Rules Are for Schmucks: The Amazing Special Privilege for Religious Immigrants

There are some people who think that the United States shouldn’t have any immigration restrictions at all. Anybody should be able to come and live here whenever they like. Others think that we’re too crowded already, so we ought to just shut the door and not let anyone else in.

Most of us fall somewhere in the middle, as does current US immigration law. There should be some limits on how many immigrants we allow every year and some categorization of what kind of people we let in first, last, or not at all. Convicted child molesters, for example, would rank near the bottom of the list. Experts in certain technical jobs that can’t be readily filled from US sources would rank near the top, especially if their presence helps us make products that generate additional jobs for US workers. How exactly you define that technical job category is open to legitimate debate, and so is whether there really is a shortage of such workers in the US or whether employers just want to hire foreign technical workers more cheaply than they can hire qualified Americans. But the basic concept seems sound.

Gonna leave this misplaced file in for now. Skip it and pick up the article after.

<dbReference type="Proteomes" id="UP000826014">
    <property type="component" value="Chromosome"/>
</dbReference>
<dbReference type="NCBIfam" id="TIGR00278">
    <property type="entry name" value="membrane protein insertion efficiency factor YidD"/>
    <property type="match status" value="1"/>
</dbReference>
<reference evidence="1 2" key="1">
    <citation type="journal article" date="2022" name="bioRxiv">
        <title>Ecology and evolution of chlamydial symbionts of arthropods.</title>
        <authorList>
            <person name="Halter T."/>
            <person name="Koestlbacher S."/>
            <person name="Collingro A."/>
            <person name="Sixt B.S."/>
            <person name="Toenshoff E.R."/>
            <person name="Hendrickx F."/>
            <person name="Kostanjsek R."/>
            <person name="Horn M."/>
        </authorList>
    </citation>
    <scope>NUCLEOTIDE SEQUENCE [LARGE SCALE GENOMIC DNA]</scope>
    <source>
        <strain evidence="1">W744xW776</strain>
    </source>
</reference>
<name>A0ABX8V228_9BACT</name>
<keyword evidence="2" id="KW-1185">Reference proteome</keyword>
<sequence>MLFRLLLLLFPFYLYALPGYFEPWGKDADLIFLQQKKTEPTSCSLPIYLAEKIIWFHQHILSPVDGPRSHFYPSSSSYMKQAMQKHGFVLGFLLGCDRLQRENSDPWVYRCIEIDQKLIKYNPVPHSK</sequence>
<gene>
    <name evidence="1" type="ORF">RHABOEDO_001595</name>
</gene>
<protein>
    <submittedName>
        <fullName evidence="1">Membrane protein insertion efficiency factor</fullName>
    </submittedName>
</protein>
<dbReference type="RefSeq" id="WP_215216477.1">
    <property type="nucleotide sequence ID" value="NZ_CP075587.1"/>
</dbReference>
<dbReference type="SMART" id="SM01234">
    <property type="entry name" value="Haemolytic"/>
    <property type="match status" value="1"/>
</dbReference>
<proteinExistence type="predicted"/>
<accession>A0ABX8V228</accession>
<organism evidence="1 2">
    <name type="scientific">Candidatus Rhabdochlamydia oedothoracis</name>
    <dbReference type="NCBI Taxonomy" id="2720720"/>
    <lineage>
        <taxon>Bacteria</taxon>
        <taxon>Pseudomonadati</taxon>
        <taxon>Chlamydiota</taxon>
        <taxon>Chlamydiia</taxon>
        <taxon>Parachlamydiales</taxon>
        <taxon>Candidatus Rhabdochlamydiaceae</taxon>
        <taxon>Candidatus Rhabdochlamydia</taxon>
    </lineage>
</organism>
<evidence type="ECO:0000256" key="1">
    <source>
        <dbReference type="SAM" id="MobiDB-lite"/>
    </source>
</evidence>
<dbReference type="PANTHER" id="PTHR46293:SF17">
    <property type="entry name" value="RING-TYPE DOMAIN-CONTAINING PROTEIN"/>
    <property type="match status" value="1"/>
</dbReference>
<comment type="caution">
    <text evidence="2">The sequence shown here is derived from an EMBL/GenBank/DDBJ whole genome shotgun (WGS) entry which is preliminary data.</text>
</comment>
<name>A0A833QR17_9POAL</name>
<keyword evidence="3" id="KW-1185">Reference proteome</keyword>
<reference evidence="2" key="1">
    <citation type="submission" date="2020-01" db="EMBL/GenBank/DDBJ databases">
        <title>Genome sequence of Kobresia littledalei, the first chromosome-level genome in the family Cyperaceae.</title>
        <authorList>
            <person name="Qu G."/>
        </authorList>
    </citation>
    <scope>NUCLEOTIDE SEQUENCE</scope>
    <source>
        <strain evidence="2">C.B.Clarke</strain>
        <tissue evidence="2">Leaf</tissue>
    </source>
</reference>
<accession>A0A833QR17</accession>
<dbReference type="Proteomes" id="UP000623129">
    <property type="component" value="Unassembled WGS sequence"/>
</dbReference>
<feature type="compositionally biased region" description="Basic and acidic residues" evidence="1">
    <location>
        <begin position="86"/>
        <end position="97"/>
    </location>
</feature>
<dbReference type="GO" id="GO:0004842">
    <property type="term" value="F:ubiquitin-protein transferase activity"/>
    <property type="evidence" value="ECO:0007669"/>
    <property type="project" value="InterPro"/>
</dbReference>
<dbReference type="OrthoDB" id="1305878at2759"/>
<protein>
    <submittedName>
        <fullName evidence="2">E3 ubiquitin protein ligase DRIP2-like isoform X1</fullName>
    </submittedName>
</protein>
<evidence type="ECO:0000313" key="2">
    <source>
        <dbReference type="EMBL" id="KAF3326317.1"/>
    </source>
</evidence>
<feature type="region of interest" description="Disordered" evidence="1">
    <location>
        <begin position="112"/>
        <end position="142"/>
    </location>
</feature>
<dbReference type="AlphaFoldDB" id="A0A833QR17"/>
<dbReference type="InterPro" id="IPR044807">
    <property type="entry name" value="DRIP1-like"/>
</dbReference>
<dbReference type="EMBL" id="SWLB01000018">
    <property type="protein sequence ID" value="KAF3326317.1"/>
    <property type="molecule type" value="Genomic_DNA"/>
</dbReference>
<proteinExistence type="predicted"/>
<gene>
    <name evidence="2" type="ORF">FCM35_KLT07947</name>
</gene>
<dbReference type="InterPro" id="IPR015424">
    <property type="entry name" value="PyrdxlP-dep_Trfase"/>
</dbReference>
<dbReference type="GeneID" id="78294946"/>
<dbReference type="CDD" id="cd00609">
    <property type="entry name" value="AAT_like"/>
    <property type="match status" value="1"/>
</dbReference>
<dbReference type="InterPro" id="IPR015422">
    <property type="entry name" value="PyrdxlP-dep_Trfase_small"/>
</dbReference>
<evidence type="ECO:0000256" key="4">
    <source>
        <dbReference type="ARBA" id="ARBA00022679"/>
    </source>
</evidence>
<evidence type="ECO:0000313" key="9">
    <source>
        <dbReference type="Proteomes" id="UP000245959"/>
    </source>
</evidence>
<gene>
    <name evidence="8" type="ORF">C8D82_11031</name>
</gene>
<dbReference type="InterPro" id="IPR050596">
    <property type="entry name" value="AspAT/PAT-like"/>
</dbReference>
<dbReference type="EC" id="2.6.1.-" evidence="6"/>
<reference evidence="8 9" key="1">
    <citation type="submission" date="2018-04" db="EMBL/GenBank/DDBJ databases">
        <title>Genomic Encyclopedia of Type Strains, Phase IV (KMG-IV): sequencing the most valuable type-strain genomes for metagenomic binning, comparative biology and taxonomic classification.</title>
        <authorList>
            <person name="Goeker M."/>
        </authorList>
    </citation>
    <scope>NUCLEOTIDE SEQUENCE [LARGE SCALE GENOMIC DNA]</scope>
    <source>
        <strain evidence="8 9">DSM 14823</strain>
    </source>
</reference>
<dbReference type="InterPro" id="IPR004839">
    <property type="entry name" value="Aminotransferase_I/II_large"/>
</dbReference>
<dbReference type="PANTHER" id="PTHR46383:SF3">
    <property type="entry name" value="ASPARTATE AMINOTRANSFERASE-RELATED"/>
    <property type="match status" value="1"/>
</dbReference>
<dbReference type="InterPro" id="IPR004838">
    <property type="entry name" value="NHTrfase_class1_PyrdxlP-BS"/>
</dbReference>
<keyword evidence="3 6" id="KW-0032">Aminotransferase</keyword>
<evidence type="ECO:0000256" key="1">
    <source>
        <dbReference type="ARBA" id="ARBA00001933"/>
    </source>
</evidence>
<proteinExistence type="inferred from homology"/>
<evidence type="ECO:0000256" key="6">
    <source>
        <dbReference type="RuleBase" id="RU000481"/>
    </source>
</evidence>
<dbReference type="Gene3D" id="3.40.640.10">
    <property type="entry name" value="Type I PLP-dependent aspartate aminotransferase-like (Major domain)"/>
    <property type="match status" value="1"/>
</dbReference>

There is a little-known special category in the immigration pecking order, though, that makes no sense at all. It’s called the “Special Immigrant Non-Minister Religious Worker Visa.” The loophole was created by Congress back in 1990 on a temporary basis, then extended repeatedly ever since. The most recent extension, signed by President Obama in the election year 2012, expires on September 30, 2015. Senators Orrin Hatch (R-UT) and Ben Cardin (D-MD) just introduced legislation to make it permanent.

The loophole allows up to 5,000 foreign nationals—plus their entire families—to enter the US every year to perform work for the benefit of religious organizations. These don’t have to be ordained ministers; there is a different special privilege available for them, with no annual limit. Once here, they can stay permanently. By my math, if the program has been around since 1990 and each immigrant brings on the average a spouse and one child, that’s 375,000 people.

What do these people do once they get here? Basically, they take jobs that require little special training that American citizens could easily fill—in religious indoctrination, hospitals, and proselytizing missions.

Why do religious organizations need to import foreigners to do this work? In a burst of candor, the US Conference of Catholic Bishops admitted the real reason in 2011: “With the rapid decrease in the number of Americans turning to religious vocations, religious organizations are experiencing an acute shortage of non-minister religious workers in the United States.” In other words, religion is fading so fast that they can’t hire enough Americans to do their proselytizing for them, so they need to import foreigners to do it instead.